# Time, clocks and the speed of light Vasco Guerra and Rodrigo de Abreu Departamendo de Física, Instituto Superior Técnico, 1049-001 Lisboa, Portugal email.

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Time, clocks and the speed of light Vasco Guerra and Rodrigo de Abreu Departamendo de Física, Instituto Superior Técnico, 1049-001 Lisboa, Portugal email contact: vguerra@alfa.ist.utl.pt

The Michelson-Morley experiment

Time: –is what is measured with clocks. Clocks: –any periodic phenomenon may be associated with a clock (in principle...). The rest system: –A coordinate system in which Newtons equations are valid. –A coordinate system in which the speed of light in vacuum is c. Time and clocks

Feynmans light clock

The first assumption Time passes independently from the type of clocks used to measure it. Time measurements of a certain clock do not depend on its orientation!

The second assumption Clocks measure time in the same way in different inertial moving frames. The notion of time is the same in all inertial frames.... is true for any moving inertial system as well!

Two Feynman light clocks... is true for any moving inertial system as well! In each inertial frame the two-way speed of light is constant.

Two Feynman-like bullet clocks In each inertial frame the two-way speed of bullets is constant.

Constancy of speed In each frame the two-way speed is the same (constant) in all directions. In all frames the two-way speed is the same (constant) in all directions. In each frame the speed is the same (constant) independently of the speed of the source. Both for light and for bullets!

Constancy in all frames Feynman clock with bullets in a train (S): –The two-way speed of bullets fired in a moving train is different if measured in the train or in the station: the same bullets travel with different speeds in different frames. The same Feynman clock with bullets in the station (S): –Is the two-way speed of bullets fired in the station (rest system) the same as before? In S: x=vt x: total distance in the round trip v: two-way speed v=v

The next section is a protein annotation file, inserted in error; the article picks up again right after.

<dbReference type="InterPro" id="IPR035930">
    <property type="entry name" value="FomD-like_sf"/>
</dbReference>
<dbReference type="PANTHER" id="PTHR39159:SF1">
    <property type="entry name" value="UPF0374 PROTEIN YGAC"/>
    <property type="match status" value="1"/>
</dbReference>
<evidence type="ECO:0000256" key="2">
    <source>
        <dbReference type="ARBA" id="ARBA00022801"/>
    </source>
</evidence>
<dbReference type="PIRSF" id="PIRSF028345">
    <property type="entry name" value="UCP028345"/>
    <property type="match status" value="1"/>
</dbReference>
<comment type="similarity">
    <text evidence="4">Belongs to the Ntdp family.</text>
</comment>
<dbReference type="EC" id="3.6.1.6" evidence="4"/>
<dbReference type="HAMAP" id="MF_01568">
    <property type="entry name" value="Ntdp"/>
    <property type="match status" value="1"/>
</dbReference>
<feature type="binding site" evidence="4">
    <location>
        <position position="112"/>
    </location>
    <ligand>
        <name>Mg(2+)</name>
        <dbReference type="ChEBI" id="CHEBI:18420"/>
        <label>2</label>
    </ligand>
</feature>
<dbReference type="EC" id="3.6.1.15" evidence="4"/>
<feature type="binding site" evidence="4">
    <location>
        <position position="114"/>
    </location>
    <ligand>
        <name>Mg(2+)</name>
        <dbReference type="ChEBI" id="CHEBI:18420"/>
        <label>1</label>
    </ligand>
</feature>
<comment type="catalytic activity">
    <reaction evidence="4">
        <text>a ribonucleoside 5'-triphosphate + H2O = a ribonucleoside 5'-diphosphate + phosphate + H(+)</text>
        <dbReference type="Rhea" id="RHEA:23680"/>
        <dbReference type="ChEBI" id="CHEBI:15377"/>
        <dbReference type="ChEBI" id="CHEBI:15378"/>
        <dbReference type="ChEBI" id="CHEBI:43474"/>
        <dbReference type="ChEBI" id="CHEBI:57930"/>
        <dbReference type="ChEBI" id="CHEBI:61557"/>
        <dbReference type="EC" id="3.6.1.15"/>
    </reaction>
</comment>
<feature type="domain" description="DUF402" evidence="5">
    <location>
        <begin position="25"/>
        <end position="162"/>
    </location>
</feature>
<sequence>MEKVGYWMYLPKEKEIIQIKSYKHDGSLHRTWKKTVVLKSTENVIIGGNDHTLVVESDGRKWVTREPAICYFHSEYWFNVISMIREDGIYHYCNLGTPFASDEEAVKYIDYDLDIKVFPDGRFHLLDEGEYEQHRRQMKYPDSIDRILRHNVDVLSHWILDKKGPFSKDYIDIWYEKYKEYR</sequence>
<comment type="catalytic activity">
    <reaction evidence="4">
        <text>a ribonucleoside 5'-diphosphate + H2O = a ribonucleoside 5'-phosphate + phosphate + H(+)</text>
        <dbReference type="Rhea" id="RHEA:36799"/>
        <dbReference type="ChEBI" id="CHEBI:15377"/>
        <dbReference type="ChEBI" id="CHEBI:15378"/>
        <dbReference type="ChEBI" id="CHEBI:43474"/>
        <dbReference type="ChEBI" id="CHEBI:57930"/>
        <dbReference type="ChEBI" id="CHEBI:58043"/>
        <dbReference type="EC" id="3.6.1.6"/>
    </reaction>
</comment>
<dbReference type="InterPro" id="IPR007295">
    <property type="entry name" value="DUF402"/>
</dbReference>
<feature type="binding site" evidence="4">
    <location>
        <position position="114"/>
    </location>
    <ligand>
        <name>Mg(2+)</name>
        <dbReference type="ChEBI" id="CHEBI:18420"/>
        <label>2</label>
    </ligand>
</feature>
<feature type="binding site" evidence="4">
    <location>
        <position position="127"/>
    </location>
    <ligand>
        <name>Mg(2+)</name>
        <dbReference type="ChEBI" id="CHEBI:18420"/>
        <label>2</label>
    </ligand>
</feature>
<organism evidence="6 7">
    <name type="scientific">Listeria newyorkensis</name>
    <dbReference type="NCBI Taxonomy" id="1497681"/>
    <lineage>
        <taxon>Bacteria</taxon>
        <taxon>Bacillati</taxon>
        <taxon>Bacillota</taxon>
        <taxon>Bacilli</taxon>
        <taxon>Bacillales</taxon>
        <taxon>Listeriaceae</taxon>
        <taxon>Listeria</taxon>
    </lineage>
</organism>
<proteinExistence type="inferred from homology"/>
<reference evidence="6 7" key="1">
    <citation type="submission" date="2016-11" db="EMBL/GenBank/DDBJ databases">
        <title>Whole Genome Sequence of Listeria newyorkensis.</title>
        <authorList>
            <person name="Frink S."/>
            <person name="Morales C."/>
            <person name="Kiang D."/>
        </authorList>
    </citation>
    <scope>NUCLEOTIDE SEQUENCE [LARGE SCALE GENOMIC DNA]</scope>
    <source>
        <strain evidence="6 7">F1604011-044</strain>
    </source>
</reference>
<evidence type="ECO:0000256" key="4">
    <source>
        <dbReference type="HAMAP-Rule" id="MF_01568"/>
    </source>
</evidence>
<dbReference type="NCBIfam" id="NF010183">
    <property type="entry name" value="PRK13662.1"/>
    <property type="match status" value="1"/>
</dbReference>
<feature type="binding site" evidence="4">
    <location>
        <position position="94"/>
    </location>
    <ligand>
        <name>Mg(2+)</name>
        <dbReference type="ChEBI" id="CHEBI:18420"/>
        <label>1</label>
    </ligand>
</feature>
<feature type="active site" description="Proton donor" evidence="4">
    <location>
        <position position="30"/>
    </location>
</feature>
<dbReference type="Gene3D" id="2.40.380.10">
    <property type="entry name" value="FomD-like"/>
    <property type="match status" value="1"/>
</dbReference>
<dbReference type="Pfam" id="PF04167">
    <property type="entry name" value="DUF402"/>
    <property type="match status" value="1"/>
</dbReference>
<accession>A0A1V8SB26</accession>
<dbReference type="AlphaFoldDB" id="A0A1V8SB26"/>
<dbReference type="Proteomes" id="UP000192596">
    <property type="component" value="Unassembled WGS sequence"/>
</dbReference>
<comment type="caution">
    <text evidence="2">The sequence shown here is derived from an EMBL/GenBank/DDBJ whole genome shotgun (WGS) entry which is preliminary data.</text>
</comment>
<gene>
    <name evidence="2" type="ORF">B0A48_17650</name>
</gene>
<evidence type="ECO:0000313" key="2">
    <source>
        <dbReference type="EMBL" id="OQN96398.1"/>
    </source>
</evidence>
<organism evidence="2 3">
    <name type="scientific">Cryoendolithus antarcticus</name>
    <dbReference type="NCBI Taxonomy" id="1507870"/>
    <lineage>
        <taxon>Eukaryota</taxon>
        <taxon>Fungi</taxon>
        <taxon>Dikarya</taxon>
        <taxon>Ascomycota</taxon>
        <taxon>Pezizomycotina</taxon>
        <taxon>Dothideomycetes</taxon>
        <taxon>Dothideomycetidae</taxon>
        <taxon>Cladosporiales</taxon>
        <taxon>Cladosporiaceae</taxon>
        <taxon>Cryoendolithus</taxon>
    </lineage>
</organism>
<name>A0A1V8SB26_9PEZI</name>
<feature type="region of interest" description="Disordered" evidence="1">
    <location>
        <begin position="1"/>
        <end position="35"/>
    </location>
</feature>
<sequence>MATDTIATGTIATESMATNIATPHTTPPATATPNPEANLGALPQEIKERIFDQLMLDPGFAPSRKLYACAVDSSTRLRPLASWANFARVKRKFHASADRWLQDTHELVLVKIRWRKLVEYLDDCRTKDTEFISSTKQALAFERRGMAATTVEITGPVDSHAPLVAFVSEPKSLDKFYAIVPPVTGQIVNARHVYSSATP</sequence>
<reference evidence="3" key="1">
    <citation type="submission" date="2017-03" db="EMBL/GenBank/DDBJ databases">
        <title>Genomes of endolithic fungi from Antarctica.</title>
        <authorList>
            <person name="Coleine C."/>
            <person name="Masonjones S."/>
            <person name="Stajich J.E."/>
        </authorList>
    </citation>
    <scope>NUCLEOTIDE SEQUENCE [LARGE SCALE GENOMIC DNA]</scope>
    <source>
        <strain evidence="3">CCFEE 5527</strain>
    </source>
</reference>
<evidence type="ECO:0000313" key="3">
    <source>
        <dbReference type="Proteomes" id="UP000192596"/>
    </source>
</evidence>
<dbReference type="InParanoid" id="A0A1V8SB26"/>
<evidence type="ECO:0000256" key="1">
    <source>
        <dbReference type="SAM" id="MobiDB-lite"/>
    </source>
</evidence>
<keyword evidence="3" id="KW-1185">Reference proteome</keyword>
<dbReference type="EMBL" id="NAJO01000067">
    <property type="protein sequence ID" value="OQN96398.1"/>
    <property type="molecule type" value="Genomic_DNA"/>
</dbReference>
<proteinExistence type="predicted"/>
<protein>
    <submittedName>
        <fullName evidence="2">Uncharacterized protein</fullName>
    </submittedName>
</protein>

Constancy in all frames (continued) The two-way speed of bullets is the same (constant) in all frames: different bullets travel with the same two-way speed in all frames Both for light and for bullets! The constancy of the two-way speed in all frames refers to different objects!

The third assumption There exists a limit speed in the rest system: no object can travel in the rest system with a speed higher than a certain value c. Objects moving with the limit speed in the rest system must do so independently of the speed of the emitting source.

The third assumption (continued) Light travels with the limit speed in the rest system. The distinction between two light rays is artificial. The same light rays travel with the same two-way speed in all inertial frames. Different objects, emitted from different inertial frames, collapse into the same object if (and only if) they travel with the (two-way) limit speed c.

Conclusions All good clocks can be used to measure time, independently from the machinery involved in their manufacturing. The null result of the Michelson-Morley experiment and the constancy of the two-way speed of light in vacuum are deeply connected with the very notion of time. Time is measured in the same way in all inertial frames. A limit speed exists in the rest system.

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